Local museums in Taipei that are worth visiting

For most foreigners who did not understand the local history and merely followed the official sightseeing brochure, may visit the National Palace Museum or Sun, Yat-Sen Memorial Hall for their first stop in Taipei. While it is surely personal preference, different perspective of historic views will alter the way we see this island. The National Palace Museum and Sun, Yat-Sen Hall were built by KMT government before the Martial Law was over. As the normal civilian without joining any political party, some official museums seem to be exotic places where I could learn lots of Chinese cultures but Taiwanese.

Taipei 228 Memorial Museum

The 228 massacre was the most traumatized history on this island, compared to previous occupation eras, no other countries had ever slaughtered our people so madly and entirely. And that triggered the hatred of Chinese for a long period of time, even now locals are trying to avoid mainland Chinese under normal circumstances, not to mention the CCP. Other reasons may be different thoughts and behaviors for now. Many elites lost their lives at 228 incident, and the KMT government only designated Chinese as the leader of many official organizations, creating systematic unfair to locals and only the very talented person could be able to stand out. Before the Word War II, Taiwanese spoke Japanese and lived like Japanese or at least complied to what the Japanese government required of. After the War, the National Chinese government, KMT, landed our island and started their ruling until now. Locals not only lost the initiative, but went to another circle of life by learning new language and culture.

Monument.

The 228 museum

Different languages of brochures are offered to introduce the whole incident, visitors can go upstairs to see historical items happened 74 years ago. The Tien Ma cafe, March of Happiness, where the official mistakenly killed a woman for seizing smuggled cigarettes and this act was spread through Taiwan Radio Station by that time. Soon the whole island of protesters started to rebel the government and lots of people were dead.

People who went to negotiate with the government or went out on the street to buy daily supplies would be killed by troops for the March pacification movement in 1947.

If locals were brave enough to build our own country with the arms of force from Japan, those who died for no reason could be saved and the current Taiwan will be different.

The front of museum.
Memorial corridor with brief history that locals fought for democracy and freedom.
Wall for mourning victims.
Taiwanese poems and photos of victims.

National Taiwan Museum

At the Taiwan Museum, visitors can discover many interesting topics whether its architecture, agriculture, topography, ethnic groups, bio-diversity and so on.

National Taiwan Museum.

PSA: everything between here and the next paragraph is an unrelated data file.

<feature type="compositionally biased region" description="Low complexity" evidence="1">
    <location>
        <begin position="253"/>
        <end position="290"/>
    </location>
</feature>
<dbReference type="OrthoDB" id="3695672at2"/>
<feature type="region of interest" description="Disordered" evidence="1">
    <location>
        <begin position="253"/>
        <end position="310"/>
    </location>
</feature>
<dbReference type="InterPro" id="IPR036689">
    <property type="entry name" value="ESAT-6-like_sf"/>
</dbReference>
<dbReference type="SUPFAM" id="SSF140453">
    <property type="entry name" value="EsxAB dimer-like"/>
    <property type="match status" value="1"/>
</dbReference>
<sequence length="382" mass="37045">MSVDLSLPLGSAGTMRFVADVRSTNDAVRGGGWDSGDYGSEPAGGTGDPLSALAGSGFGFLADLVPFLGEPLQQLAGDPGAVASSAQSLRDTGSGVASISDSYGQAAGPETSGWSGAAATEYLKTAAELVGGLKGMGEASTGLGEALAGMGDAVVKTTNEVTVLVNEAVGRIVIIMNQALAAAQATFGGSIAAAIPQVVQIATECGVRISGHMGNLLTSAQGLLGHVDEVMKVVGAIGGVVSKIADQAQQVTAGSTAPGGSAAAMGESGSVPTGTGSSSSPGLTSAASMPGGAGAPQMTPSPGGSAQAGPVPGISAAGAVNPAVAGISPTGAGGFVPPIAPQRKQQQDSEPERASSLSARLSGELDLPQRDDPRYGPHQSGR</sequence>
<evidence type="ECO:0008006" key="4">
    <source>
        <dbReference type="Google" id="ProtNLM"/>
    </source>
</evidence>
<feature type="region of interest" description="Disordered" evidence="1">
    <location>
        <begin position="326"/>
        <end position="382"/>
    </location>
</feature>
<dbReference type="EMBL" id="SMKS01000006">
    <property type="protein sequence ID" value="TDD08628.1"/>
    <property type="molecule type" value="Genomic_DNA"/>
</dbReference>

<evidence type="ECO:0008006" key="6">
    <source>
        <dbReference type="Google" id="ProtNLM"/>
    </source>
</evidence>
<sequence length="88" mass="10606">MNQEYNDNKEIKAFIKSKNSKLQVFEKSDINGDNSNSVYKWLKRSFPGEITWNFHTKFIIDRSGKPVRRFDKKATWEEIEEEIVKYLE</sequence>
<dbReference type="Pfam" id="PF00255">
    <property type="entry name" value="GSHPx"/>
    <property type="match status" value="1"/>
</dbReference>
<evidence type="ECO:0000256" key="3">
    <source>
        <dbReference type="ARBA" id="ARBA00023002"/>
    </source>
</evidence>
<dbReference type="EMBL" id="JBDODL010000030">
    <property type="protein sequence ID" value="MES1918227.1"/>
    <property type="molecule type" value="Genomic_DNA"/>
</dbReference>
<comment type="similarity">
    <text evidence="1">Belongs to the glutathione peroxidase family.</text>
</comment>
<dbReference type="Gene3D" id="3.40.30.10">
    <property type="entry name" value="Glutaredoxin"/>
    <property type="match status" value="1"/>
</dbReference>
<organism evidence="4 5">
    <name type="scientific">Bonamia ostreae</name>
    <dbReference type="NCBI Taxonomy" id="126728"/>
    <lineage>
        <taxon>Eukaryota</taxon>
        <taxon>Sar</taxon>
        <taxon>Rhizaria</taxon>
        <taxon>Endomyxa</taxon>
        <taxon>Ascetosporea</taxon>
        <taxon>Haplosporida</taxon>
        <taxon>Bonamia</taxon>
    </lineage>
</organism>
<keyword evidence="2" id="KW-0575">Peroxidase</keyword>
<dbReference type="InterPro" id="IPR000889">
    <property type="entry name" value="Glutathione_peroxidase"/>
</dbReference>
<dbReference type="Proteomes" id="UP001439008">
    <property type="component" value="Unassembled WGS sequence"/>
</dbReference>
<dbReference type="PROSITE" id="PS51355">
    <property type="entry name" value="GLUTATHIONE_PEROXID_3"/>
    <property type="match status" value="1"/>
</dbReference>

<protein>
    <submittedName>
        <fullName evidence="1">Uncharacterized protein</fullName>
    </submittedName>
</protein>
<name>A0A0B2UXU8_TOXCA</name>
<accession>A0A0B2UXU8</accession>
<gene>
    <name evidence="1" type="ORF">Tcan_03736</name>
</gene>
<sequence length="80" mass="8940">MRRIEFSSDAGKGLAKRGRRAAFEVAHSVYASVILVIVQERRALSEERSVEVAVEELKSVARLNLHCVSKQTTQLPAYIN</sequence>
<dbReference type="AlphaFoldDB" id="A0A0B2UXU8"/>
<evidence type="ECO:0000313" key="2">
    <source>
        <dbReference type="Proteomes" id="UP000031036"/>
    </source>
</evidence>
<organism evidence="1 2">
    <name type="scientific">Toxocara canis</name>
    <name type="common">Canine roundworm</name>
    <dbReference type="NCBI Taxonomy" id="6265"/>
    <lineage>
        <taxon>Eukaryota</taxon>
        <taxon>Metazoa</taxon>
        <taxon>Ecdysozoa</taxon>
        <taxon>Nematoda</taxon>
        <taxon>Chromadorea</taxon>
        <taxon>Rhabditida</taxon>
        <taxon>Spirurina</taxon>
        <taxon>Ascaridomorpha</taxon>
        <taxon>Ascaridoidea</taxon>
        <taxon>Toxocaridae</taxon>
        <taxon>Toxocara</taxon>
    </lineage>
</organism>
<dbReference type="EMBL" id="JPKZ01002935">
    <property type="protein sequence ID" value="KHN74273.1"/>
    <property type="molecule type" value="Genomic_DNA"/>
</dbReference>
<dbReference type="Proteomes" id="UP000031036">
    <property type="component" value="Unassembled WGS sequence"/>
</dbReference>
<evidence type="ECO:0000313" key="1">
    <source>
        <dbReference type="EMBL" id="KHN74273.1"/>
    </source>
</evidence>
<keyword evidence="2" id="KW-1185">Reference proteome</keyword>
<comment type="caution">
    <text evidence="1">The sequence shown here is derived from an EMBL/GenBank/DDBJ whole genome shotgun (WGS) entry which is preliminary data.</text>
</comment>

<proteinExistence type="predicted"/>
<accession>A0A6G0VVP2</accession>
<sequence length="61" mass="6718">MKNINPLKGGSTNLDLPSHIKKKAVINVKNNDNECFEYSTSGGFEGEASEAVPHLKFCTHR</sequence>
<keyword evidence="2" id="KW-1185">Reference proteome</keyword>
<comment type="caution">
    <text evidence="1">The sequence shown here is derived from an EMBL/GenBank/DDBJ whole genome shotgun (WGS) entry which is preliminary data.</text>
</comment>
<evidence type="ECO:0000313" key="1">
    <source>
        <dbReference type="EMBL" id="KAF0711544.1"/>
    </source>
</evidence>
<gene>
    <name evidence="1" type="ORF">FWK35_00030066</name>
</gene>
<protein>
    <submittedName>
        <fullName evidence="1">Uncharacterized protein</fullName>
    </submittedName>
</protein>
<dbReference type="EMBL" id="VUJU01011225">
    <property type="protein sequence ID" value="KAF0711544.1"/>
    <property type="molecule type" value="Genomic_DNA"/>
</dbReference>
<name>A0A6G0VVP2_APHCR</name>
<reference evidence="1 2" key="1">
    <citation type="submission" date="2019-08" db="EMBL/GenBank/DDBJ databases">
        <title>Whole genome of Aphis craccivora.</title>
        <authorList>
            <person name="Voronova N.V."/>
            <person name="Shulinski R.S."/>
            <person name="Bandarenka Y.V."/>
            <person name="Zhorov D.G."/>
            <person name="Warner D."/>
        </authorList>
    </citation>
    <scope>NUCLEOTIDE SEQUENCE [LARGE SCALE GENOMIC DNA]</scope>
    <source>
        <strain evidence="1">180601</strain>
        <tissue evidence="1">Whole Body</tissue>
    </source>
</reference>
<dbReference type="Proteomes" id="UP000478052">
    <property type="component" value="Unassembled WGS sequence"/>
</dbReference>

The lobby of museum.
MIT, made in Taiwan.

Natives believe that every being is spiritual and people should respect for them. They hunted animals and deem nature as their gods. Different groups of natives have their own totem for recognition.

Every being is spiritual.

The decoration of art displayed by the culture of Paiwan tribe, Kacalisiyan, people on the slope. Over thousands of years, material properties and spiritual items have contributed to the distinctive Kacalisiyan culture.

The founding family house.

The translation of Sinkang Manuscript Price List was discovered by experts, and predicted that this was the first local language translated by foreigner with alphabetic spelling.

Translation of one of native languages.
Decoding the shopping list.
The blood vow created by KMT government by that time, whereas they cooperate with communist China now.
Ancient traces and island topography.

This was once the most popular puppet show, Poo-Te-Hi, in Taiwan, causing sensations among whole island despite of different ages. Unfortunately, the KMT party feared that locals would quit working and ignore the policy for speaking Mandarin Chinese, so the puppet shows were canceled. Though the government lifted the ban after a decade, the popularity and the television broadcasting caused diminishing spectators. Now younger generations are no longer able to speak Taiwanese fluently nor join the puppet industry.

The seats for viewers and the puppet platform.
The instruments that we played for puppet shows.

Normally the front stage looks like this with puppets before the curtain, so viewers can see from the front. The narrator dictates the story, so the puppet controller can follow the music and the plot to perform for audiences.

The front stage of puppet show.

There are more to be discovered, if you are interested in local cultures. For those who like to understand deeply about 228 incident, can join the historical route with guidance to experience the tragic history.

Others who like to know more about nature and geography are welcome to the Taiwan Museum. I will try my best to share with everyone the most localized experience that we had in our lives. Hope people will visit these museums one day.

4 Comments Add yours

  1. Lovely. Before the pandemic, we had booked tickets to Taiwan. We were really looking forward to it and then all of this happened. Certain Taiwan will be on top of our list once travel is possible again.

    1. Middager says:

      Hope to see you some day here. Everyone is fighting with the pandemic now, and we are trying our best to see if the new virus can be contained.

      1. Fingers crossed! Almost two years in and it is still uphill!

      2. Middager says:

        Don’t want to wear masks all the time in the public, especially during the hot weather in Taiwan.

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